Source: RWC Partners

Although President Bolsonaro has been subject to media attacks, cases and deaths in Brazil have started to flatline. Furthermore, Brazil’s Central Bank has cut the SELIC rate to the lowest in the country’s history (2.25%). Economic indicators such as industrial production and retail sales have re-bounded partially due to the government’s support mechanisms. Although Russia has been hit hard by the effects of Covid-19, accommodative monetary policy has also given significant support to the economy. Energy markets continue to trend towards normalisation which has resulted in a recovery in Brent Crude oil to US$40 per barrel. The country has significant foreign exchange reserves to help counter any further deterioration in its fiscal revenue.

What is abundantly clear from the chart is that deaths per million in emerging markets are far fewer than in developed markets. This is due, in part, to the demographic dividend of emerging markets with younger populations. On average, around 10% of the total population is above the age 65 in emerging markets compared to 20% for developed markets.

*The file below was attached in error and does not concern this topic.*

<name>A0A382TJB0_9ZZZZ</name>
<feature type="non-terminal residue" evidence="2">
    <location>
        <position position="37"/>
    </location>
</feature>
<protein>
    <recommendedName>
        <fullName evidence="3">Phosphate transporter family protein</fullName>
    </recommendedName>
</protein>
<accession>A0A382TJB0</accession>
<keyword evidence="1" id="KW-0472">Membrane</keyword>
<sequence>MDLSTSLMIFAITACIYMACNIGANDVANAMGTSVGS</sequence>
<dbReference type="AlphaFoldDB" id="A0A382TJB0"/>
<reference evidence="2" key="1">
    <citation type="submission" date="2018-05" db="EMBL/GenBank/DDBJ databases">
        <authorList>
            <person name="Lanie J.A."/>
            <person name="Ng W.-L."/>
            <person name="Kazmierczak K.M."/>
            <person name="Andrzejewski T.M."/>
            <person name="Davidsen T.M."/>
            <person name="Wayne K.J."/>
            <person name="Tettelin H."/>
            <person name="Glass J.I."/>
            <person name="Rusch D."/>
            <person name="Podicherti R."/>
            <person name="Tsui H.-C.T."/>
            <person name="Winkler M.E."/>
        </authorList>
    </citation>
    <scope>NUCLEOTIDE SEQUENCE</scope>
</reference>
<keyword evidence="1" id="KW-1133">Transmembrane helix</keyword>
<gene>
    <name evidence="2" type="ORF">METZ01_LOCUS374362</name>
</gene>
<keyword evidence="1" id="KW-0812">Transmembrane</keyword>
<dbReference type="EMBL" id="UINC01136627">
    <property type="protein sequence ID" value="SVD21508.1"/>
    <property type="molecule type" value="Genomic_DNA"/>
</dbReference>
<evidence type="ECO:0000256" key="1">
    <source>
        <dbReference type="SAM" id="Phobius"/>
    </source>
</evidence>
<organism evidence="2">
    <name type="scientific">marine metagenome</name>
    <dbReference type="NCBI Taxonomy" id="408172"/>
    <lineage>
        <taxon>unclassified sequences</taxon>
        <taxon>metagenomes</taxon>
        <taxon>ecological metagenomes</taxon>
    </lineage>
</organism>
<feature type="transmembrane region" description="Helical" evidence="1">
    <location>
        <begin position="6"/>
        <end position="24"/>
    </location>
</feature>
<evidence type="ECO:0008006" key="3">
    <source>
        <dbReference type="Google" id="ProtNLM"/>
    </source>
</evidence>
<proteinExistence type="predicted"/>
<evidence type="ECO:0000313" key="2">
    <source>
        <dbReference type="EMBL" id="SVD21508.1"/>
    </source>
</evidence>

Regional dislocation but expect rebound in 2021

Alex Duffy, Fidelity International 

It is undeniable that the coronavirus pandemic will have a long-lasting impact on economies and companies worldwide. And while markets face further headwinds, emerging market growth is expected to suffer less in 2020 and we believe will experience a better rebound in 2021 than the developed world. Emerging market countries were broadly in a relatively strong position entering the coronavirus pandemic and their respective fiscal, monetary and financial responses show signs of progress. Higher foreign currency reserves and floating exchange rates will also provide buffers.

However, not all emerging markets will emerge on an equal footing from the crisis and there are already signs of regional dislocation. 

North Asia, led by China, has staged a sharp rebound vis-à-vis South Asia whilst in Latin America many countries are still behind the curve in controlling the outbreak and government capacity is limited to compensate for the economic impact.

Against this backdrop, selectivity remains paramount and we continue to focus on identifying high quality names that are well equipped, with strong balance sheet and corporate governance structures, to navigate these market conditions. Diversification is also a key consideration in the portfolio construction and process, and we believe our investment approach can limit the risk of the portfolio being impacted by a single event.


Emerging-market stocks and currencies have virtually erased their losses as a result of Covid-19 in 2020 although the virus is still a significant challenge in many countries. While data from Asia, the region first affected by the Covid-19 pandemic, suggests steady improvement is taking place, the severity of the virus in Latin America means recovery will take far longer.